And it turns out that as a matter of law you don’t own the DNA information that can be discovered by you. Tissue samples have been taken from human beings after they’ve died for research purposes. A Supreme Court decision about a California case held that once a body has been turned over for disposal it’s legal for tissue samples to be taken by the hospital handling the body. And in turn they may partner with Pharmaceutical or other healthcare companies and even sell samples to those companies.
Will companies actually get into the DNA analysis business? “The marketplace is getting close to making this a reality,” says Fahrenkrug. “You’re leaving DNA everywhere, since you shed one million cells every day. There’s no way you can prevent leaving cells that contain your DNA all over the place.”
See the exponential privacy issues? What if a grocery store chain swept the shelves of stores to find out the DNA information about who’s buying what products?
What are the answers to protecting our genetic privacy from marketers and corporations? Passing privacy laws has proved to be a difficult challenge. The HIPPA law (Health Information Privacy Protection Act) refers to specific medical records that cannot be shared with the public. But the back door of the hospital taking tissue samples to use for research purposes persists.
Perhaps it may be possible for an individual person to copyright their Genome information. Already there are test kits that allow individuals to test for genetic markers that might predict if they will develop a certain type of cancer, and even predict their likely life spans.
Fahrenkrug and Saarinen have a start-up called Miinome which is exploring the idea of building an associations of people who would gather their DNA information together. Miinome is an opt-in only company, almost like a co-op, which would take your DNA information and sell it to corporations for use, but in return for money, or a piece of the action if a blockbuster drug is developed.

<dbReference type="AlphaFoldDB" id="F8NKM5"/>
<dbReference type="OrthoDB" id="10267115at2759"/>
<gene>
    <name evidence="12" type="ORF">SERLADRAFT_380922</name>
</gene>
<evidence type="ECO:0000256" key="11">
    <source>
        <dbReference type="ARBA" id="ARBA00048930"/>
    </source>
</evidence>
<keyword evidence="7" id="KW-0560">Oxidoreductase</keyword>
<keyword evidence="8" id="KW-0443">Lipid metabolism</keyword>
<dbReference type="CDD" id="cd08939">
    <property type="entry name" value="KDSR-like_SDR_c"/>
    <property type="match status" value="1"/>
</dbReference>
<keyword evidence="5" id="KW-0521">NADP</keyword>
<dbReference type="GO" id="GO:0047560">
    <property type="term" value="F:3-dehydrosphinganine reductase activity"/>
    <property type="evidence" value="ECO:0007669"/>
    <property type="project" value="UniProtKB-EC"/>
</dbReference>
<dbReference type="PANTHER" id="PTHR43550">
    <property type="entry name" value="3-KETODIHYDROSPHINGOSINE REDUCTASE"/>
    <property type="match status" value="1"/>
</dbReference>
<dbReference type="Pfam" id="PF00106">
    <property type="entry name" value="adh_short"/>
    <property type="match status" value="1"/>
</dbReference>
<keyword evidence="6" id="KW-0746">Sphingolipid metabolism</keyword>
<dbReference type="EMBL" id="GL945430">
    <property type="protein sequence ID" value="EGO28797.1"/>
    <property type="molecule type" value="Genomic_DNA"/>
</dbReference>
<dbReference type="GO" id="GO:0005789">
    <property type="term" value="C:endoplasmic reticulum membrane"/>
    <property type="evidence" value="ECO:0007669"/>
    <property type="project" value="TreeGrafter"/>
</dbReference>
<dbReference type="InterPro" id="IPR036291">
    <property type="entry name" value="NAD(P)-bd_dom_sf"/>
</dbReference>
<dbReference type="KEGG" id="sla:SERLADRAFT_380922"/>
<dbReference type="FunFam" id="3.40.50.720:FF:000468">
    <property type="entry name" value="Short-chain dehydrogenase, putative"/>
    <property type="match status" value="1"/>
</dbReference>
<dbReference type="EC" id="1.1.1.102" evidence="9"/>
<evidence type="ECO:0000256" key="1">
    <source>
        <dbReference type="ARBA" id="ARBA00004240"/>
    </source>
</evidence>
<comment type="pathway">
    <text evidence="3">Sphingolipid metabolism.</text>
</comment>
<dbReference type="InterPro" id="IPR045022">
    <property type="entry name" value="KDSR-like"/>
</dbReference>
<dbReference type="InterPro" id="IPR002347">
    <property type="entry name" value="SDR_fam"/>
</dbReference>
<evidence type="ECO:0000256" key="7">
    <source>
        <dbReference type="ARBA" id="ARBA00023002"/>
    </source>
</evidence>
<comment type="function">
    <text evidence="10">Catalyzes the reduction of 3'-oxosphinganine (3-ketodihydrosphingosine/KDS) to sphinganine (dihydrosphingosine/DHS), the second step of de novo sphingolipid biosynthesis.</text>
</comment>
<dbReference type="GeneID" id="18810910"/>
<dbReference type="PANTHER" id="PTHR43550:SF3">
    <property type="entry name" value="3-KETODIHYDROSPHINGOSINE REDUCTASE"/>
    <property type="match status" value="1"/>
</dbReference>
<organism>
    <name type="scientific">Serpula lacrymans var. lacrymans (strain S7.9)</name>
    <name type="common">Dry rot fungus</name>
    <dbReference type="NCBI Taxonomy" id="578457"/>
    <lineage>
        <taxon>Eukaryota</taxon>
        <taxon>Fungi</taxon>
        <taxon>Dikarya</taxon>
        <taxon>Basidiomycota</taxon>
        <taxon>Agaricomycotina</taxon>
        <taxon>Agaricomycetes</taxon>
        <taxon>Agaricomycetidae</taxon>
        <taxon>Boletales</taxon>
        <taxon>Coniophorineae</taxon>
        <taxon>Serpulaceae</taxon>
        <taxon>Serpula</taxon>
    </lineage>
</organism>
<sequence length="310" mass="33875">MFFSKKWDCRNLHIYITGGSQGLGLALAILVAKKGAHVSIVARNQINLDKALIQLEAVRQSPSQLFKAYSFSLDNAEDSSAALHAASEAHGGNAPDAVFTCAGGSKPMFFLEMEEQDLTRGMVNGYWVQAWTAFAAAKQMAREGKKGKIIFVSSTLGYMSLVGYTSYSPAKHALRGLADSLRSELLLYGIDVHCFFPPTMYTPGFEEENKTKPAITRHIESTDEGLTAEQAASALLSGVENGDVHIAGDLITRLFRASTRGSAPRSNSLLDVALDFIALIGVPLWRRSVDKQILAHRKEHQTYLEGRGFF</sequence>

While Saarinen and Fahrenkrug are focused on the future role of DNA in marketing, already the amassing of purchase, location and other behavioral data by large corporations like Target is being exploited for marketing and product purposes.
While healthcare and insurance companies cannot discriminate legally against people because of information they gather about you, it’s perfectly legal to incentivize you and market to you.
So as healthcare costs climb and threaten the economy, don’t be surprised if you are flooded with incentives from the marketing arms of healthcare and insurance companies if they can detect your behavior or genetic likelihood of developing a disease.
And probably when you’re pregnant. Hey, maybe even before you know you’re pregnant.
I'm a Customer Experience Designer and speaker, connecting clients with customers through Service Design thinking. I study online influence and have done research and writing on that subject for the past several years. I speak in public, often by invitation. I can be reached at firstname.lastname@example.org